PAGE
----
4 March 2022

The “Patrimonio Stabile” and Religious Congregations

General aspects and usefulness of a legal concept which is still sometimes misunderstood

On Tuesday March 29, 2022, from 09:30 to 17:30 at the Casa Maria Immacolata in Via Ezio, 28, Rome, Dikaios will host a full-day workshop at which it will be joined by Prof. Andrea Bettetini of the Catholic University of Milan, and Dr. Marco Cottogni an expert Commercialista in Rome to discuss the legal, tax and practical aspects of the Stable Patrimony. In anticipation of this event, which we hope many of you will be able to attend, we would like to begin providing you with some preparatory and, we hope, stimulating, information on the question.

In the constantly changing social and economic environment in which religious congregations today operate, it is necessary to be aware of the various possibilities that the canonical and civil order provide to face contemporary challenges. This applies primarily to those religious congregations engaged in activities of commercial nature or, in any case, unrelated to the purposes of religion and worship. In this context, the institution of a Stable Patrimony appears to be more than ever an opportunity for Congregations to protect their assets and the representatives who manage them, in addition to contributing to more clarity in dealing with third parties. This, in turn, fosters the Congregation’s reputation.

The setting-up of a Stable Patrimony is not always perceived as an opportunity, but rather as a burdensome instrument that complicates the Congregations’ asset management and limits their freedom of action by subjecting them to more outside control. One purpose of the upcoming workshop is to overcome some of these prejudices.

What exactly is the Stable Patrimony and what is its purpose?

The Stable Patrimony consists of all real and movable property which, by lawful assignment, is necessary to ensure the economic security of a canonical public entity. In other words, it is composed of those assets that are considered indispensable, for a religious entity to realize its religious charisma and achieve its purposes. It is often thought to refer exclusively to real estate or to immovable property and the term “stable” would induce one to consider the Stable Patrimony as immutable or irreversible in time, like the permanent endowment of a foundation. But this is not the case.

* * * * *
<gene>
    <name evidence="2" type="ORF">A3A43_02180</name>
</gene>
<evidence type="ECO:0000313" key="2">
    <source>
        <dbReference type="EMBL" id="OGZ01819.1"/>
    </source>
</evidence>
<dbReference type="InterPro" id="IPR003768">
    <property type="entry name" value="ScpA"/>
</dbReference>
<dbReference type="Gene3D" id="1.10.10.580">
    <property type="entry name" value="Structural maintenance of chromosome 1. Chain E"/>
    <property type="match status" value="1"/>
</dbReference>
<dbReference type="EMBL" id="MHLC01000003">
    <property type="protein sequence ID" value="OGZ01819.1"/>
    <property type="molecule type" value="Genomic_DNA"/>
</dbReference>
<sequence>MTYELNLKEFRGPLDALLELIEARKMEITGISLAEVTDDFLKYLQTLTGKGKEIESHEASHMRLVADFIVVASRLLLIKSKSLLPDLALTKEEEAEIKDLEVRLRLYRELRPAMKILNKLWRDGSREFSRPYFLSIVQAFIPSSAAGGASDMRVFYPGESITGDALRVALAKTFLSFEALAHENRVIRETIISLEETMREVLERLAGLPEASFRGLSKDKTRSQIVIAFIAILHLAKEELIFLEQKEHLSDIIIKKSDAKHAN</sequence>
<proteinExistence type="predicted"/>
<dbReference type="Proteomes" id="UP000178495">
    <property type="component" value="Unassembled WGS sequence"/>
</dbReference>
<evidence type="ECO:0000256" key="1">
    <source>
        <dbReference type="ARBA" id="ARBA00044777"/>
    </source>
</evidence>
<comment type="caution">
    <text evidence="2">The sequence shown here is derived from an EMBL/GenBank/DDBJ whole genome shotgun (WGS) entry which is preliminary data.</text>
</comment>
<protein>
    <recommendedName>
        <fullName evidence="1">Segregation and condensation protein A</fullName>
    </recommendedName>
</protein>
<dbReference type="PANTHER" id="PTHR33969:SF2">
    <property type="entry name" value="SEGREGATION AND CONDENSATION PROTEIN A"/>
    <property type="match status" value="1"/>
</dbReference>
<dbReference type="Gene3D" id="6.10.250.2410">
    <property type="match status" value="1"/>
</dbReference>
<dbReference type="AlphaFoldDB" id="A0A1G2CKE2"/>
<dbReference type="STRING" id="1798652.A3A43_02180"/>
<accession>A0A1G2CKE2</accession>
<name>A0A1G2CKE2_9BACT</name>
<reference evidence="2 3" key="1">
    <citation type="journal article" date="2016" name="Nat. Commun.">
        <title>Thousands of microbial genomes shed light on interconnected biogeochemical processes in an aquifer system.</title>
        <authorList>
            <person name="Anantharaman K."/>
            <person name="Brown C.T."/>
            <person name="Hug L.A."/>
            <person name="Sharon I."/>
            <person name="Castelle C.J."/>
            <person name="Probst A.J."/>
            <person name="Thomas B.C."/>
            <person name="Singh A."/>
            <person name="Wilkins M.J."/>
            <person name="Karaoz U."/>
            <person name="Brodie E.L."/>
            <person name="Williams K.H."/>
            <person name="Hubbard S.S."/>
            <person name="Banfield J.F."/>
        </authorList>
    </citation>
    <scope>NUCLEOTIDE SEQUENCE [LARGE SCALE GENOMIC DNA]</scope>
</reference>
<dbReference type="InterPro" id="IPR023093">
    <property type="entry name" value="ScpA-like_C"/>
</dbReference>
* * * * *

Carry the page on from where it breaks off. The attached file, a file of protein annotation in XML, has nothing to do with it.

The Stable Patrimony rather refers to that group of “protectedassets, which at a given period of time are dedicated to securing the religious entity’s financial wherewithal and autonomy, and which are considered fundamental to enable the entity to carry out its activities for the achievement of its institutional purposes. Assigning these assets to the Stable Patrimony withdraws them from the ordinary life of the legal entity and, by so doing, protects them against ordinary risks, such as arbitrary alienation or access by creditors in the course of insolvency or other court proceedings.

The assignment of a Congregation’s fundamental assets to the Stable Patrimony is not irreversible and may, and indeed, should reviewed based on the Congregation’s changing needs or objectives. It may therefore be adapted over time to altered economic conditions that affect commercial activities or the life of the Congregation as a whole. At the time, the Stable Patrimony constitutes a stable and reliable basis for prospective and goal-oriented future planning.

Which assets constitute the Stable Patrimony and how are these identified?

The Stable Patrimony is composed of those assets that are part of the foundational endowment of the religious legal entity and of those assets that, from time to time, must be assigned to the Stable Patrimony category.